Let us know more about what you'd like to do and I'm sure there is a lot more advice to give.
    Re-entering aquarium hobby, and getting back to basics.



  5. #5
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    I found that going with equipment that is actually made for a slightly bigger tank than what you have is always a plus, I have an Aquaclear filter made for a 50-70 gallon in my 30 gallon, and my heater is for 30-60 gallons (vs.10-30). I agree with dansnyder about the Aquaclear filters, they do thier job and they are not expensive to maintain or complicated. Do your research on the substrate you want to use also, be sure before you set up your tank, it would suck to have to change substrate over in a 75 gallon. If you plan on getting a lot of bottom dwellers (such as cories) or rams, cichlids or even some knife fish they will be happier with sand substrate, but can tolerate finer smooth gravel (just something to think about). Sand is more of a pain in the butt to take care of IMO. It's always good to have a stocking plan ahead of time so you can research and meet the needs of your new friends. Also, you mentioned live plants....live plants are good for your biological filter. I too have a 75 gallon not set up yet, I'm not ready to graduate from my 30 gallon yet. Have fun and good luck!



  6. #6
    O.o
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    If you want sand as a substrate buy pool filter sand. It's cheap and easy to set up. Heaters are by preference but I forgot how much wattage you'll need.



  7. #7
    Senior Member Fyurae's Avatar
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    10w per gallon, IIRC. Some fish need them, some don't. Bettas, for example, get by without them (especially in smaller tanks) but often get fin rot or just aren't very perky.
    Thread: Second-Hand Fish
    Current Tanks: 29g Community, 20g Cory baby, 5g Betta
    Bellingham Aquarium Society



  8. #8
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    Thanks everyone for the kind advice… I figured I would give an update as we zero in on my final 75 gallon tank…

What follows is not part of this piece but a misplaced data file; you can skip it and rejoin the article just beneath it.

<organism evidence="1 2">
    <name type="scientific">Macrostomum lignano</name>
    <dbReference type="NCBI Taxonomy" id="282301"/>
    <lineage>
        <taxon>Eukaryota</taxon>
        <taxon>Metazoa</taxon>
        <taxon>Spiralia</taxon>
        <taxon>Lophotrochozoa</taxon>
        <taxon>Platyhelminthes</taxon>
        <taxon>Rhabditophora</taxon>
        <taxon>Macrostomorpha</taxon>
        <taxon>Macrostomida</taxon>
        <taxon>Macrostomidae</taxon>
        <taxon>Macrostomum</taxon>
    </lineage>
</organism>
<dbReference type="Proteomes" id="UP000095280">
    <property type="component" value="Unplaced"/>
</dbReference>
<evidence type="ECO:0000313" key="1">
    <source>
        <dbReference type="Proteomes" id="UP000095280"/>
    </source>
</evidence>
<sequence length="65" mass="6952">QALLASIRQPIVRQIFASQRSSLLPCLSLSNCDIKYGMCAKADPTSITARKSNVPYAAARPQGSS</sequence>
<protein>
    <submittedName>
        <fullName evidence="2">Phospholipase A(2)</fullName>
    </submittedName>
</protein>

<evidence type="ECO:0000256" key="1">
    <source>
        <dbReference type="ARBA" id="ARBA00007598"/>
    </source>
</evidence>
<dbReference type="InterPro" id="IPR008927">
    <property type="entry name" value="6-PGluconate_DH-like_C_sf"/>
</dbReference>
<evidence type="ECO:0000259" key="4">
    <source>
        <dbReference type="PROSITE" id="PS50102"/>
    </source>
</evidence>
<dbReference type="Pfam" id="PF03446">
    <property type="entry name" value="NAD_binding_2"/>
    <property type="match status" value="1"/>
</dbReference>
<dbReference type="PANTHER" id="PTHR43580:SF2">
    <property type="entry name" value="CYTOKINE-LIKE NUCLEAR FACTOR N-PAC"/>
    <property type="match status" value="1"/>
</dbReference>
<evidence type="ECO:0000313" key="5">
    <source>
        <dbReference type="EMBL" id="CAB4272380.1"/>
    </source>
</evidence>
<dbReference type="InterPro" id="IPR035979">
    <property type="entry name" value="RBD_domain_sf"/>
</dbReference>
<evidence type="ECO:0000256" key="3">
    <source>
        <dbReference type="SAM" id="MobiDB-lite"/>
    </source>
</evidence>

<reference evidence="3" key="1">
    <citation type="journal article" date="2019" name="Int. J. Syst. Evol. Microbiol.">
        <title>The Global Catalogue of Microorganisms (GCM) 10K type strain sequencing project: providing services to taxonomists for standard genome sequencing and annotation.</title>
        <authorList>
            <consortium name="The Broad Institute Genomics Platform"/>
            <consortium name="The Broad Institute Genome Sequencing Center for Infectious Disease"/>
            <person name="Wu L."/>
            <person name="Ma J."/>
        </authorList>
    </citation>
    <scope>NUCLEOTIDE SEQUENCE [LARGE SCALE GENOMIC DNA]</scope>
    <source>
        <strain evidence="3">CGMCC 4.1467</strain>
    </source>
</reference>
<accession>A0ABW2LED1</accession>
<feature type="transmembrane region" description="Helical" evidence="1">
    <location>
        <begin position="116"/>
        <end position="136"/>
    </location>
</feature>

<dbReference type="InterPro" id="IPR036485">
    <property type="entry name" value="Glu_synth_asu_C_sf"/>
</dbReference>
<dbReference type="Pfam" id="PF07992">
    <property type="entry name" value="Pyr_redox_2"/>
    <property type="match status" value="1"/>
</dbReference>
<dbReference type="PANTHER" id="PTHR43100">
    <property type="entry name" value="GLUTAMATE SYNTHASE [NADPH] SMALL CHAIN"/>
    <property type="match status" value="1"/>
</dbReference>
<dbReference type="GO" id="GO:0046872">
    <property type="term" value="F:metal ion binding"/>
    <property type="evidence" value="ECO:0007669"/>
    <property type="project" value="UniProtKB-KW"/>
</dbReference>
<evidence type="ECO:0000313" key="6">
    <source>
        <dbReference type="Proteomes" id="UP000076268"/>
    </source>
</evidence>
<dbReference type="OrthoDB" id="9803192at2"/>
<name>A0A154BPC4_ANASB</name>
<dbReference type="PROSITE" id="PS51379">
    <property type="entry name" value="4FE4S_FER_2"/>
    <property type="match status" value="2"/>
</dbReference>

After posting my original post we had gotten (all residing in a 12 Gallon Eclipse tank):

    1 Moonlight Gourami named Wendyl

    3 Balloon Molllies (Black, White & Orange) named Cookie, Cream & Peaches

    2 Cherry Barbs named Bleep (female, I think) and Bloop (male, I think)

    1 Farowella Twig Catfish named appropriately Twig

    And 1 EXTREMELY reclusive (I keep thinking he’s dead but he keeps reappearing) Zebra Shrimp named Houdini-Hoo

    Since my original post we have added an extra 10 Gallon Tetra Whisper filter (10i) to help with the fish load. On the top of the hood is the filter that came with the Eclipse system. They are working in concert together.
    I have added AquaClear ammonia remover in the main filter as well as a layer of Ceramic Bio cylinders I purchased. On top of that I have added (under advisement from a local fish store in the area) a weeks round of Seachem Stability to get the bio process going (I now know we added to many fish to soon).

    Just prior to my first post Cookie the black Molly had babies – we collected 13 small fry into their own net/tank insert. I am not sure if she was pregnant when we got her or if it happened here… But they are doing well. One of the fry was deformed and had white spot on it. We were unsure if he had fungus on him or if the White Balloon Molly cream was the father and this was some odd deformed fry between white and black parents (all the remaining fry are solid black). He was swimming erratically and was always at the top/surface… In fear that he DID have fungus we removed him from the tank and (since we had no backup tank) froze him in the freezer then flushed him the day after. I hope we did the right thing.

    There has also been one death of the main fish. The white Balloon Molly named Cream was found under an airstone when we were doing a water change (which we have been doing 20% daily). He was still alive but was at the bottom of the tank swimming upside down. We tried to nurse him back to health and feed him peas but he died upon coming back from the store with the actual peas.

    When he was down at the bottom one of the fish in the tank attacked him (or I guess, someone COULD have originally attacked him in the first place). We know this because some of his fins had bits removed… I wish I had seen what had happened…

    Could it have been Wendyl the Moonlight Gourami that originally did him in? Was it the Orange Molly (also a male as the white one was) that contested him? Or was it plainly attacked because it got trapped in the current under an airstone and was weak? I would really like to hear everyone’s comments on what could have led to his demise as he seemed VERY robust just hours before. (Since his demise I only keep the airstone on when I am home and able to monitor the tank).

    Overall since Cream left us the tank seems active and healthy… Under recommendation of the local fish store and stuff I have read in my newly subscribed TFH, we have been doing religious daily small water changes AND weekly 50% water changes. I am confident this is helping them because last night after doing a 50% water change the fish seem more active AND the water clouded back heavily after less then 6 hours (is the bacteria finally taking hold???)
    ---
    The new 75 Gallon 48” x 18” x 20” is finally home on it’s stand. I have the Marineland C-530 canister filter in its box ready to go and this week I am purchasing a 48” Deep Blue duel T5 light(with moonlights – though I may not use them under people here seem to frown on their use). Next week I shall order my substrate so I can begin to fill and cycle the 75 Gallon tank.